It’s fair to assume that on the final day of a raucous four-day, all-day all-night festival, the audience would be exhausted. And on the final day, maybe you’d expect fewer people at shows, and those who showed up would be haggard, deaf, pale, and frail; a mass of wrist-stamped, strung-out music lovers.
But on the final day of Calgary’s Sled Island festival, the aforementioned couldn’t be further from the truth. It was grey, rainy, and unwelcoming outside, yet every venue, from the womb-like sit-down Theatre Junction Grand to the jam-packed Bamboo Room were all still buzzing with action.
Hangovers amassing, the day’s festivities began a little later, but there was still plenty to get out of bed for. Saturday afternoon started with two shows at Olympic Plaza, where Toronto trio Bonjay sliced through the drizzle with their dancehall hype that infused the tropics into an rain-soaked crowd. While the audience was likely more sparse than what could have been on a sunny afternoon, those who showed up were step-touching in their panchos as though it was 25 degrees in their hearts. Next up, and riding the wave of what was arguably one of the festival’s most outstanding shows (two nights earlier at Broken City), was Seattle trance-rap duo Shabazz Palaces. The sky tore open, and with it another impressive performance.
Luckily the rest of the night shook down inside, where Brooklyn ethereal R&B-er How To Dress Well (Tom Krell) and hard-rock-opera quintet Yamantaka//Sonic Titan packed the intimate Theatre Grand Junction. Two more polarized bands couldn’t have been paired under one roof, but in terms of creativity and individuality, the two were forces of their own. While a tall skinny white dude isn’t usually who is expected to belt out R Kelly-esque vocals, the unexpected was unexpectedly amazing. The last stop on a nine-date North American tour (following a month-long residency in preparation at the Waldorf Hotel), Krell teamed up with Vancouver’s Aaron Read and Cam Reed (Babe Rainbow), for a performance that was ear-piercingly melodic, and the best way to prep for the thrash that followed.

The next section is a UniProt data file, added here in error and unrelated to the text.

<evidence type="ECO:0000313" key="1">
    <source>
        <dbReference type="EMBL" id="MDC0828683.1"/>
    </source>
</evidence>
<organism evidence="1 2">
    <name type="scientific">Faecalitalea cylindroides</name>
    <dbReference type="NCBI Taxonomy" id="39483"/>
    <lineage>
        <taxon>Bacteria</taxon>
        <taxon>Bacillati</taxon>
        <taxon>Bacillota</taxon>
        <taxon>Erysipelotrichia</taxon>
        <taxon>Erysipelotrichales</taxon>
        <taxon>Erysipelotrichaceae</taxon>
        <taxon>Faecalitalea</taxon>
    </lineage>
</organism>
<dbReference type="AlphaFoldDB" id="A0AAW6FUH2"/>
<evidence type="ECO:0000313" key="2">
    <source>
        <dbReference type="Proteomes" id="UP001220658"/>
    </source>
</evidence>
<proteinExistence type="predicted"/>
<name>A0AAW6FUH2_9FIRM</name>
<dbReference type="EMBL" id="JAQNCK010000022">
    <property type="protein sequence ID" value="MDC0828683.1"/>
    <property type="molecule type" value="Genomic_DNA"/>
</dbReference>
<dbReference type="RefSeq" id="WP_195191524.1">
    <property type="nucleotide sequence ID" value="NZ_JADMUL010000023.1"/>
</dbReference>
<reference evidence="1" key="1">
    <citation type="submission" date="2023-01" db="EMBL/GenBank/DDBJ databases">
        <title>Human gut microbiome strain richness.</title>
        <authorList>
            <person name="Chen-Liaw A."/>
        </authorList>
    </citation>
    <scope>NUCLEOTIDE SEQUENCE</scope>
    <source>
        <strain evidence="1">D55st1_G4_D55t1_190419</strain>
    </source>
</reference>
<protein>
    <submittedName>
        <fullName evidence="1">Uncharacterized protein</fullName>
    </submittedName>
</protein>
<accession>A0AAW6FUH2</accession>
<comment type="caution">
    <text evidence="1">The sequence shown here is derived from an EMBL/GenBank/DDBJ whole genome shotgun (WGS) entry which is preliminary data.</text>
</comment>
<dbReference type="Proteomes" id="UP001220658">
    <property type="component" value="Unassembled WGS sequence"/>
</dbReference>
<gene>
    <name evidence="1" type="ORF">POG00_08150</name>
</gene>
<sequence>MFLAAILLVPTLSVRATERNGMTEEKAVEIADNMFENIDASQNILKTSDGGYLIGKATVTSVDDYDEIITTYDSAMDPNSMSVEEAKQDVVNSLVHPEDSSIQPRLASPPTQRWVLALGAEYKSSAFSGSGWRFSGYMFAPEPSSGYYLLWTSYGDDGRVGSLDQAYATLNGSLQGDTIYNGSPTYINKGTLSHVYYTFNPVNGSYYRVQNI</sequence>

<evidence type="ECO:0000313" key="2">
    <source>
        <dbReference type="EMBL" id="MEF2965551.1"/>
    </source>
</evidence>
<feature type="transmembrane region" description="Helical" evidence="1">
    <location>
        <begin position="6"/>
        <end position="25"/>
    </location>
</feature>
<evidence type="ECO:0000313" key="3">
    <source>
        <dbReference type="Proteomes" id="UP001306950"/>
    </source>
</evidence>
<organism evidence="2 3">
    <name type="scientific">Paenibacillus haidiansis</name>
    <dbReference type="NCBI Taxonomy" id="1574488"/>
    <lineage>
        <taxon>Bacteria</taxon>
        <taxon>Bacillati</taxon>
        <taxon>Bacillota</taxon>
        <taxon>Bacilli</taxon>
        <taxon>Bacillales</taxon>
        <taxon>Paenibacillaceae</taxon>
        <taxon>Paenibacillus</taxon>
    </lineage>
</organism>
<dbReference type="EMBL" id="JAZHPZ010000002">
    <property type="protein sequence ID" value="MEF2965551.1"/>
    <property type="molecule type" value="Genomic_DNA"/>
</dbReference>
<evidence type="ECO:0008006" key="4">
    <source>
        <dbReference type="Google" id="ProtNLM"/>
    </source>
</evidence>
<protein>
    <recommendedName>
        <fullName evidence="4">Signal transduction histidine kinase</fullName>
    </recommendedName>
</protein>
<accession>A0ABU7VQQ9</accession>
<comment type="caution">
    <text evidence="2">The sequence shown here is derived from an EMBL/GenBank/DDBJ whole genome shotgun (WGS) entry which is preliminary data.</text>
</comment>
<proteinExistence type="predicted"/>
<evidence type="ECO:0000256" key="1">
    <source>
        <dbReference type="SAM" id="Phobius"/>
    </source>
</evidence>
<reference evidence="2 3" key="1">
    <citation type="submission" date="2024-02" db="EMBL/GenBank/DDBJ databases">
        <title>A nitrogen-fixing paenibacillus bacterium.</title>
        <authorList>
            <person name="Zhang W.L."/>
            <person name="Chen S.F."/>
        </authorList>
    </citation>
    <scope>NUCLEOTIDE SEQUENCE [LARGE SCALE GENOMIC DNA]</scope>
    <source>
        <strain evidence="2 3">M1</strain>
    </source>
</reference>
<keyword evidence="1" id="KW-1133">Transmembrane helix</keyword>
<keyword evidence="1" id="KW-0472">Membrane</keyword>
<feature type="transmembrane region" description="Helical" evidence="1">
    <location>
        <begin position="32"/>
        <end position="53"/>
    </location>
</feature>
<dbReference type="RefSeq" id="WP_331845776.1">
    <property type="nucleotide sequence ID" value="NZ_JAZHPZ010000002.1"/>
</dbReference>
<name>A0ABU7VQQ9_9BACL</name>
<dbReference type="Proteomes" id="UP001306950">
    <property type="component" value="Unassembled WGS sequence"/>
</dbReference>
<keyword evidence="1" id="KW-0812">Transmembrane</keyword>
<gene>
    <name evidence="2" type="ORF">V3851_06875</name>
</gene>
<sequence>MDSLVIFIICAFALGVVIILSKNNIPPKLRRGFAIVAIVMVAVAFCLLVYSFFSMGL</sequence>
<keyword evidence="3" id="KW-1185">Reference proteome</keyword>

Trotting up the street to Bamboo, the next quadruple bill was the Beatroute Cotton Candy party. The almost all-Van lineup of Dirty Spells, Oh No! Yoko!, Needs, War Baby and Victoria’s Babysitter solidified the Rain City contingency in Cowtown for Sled. Between the psych rock of the seven-piece Dirty Spells and the strung-out punk rock of newly-formed Needs, the cotton candy being spun at the back of the bar was just icing on the cake.
A quick walk up the street brought us back to Sled Island’s ground-zero, Broken City, where the final show of the night by psych-dance trio Prince Rama simultaneously zonked and freaked the heck out of the sweaty, packed-to-the-brim crowd. To say that this show was the most appropriate end to this festival is an understatement; on top of the band’s high-energy performance, the pouring rain won the battle between venue and weather, as the roof began leaking in two places sometime between the show’s start and finish.
It looks like four days of music is just the right amount for this city to handle.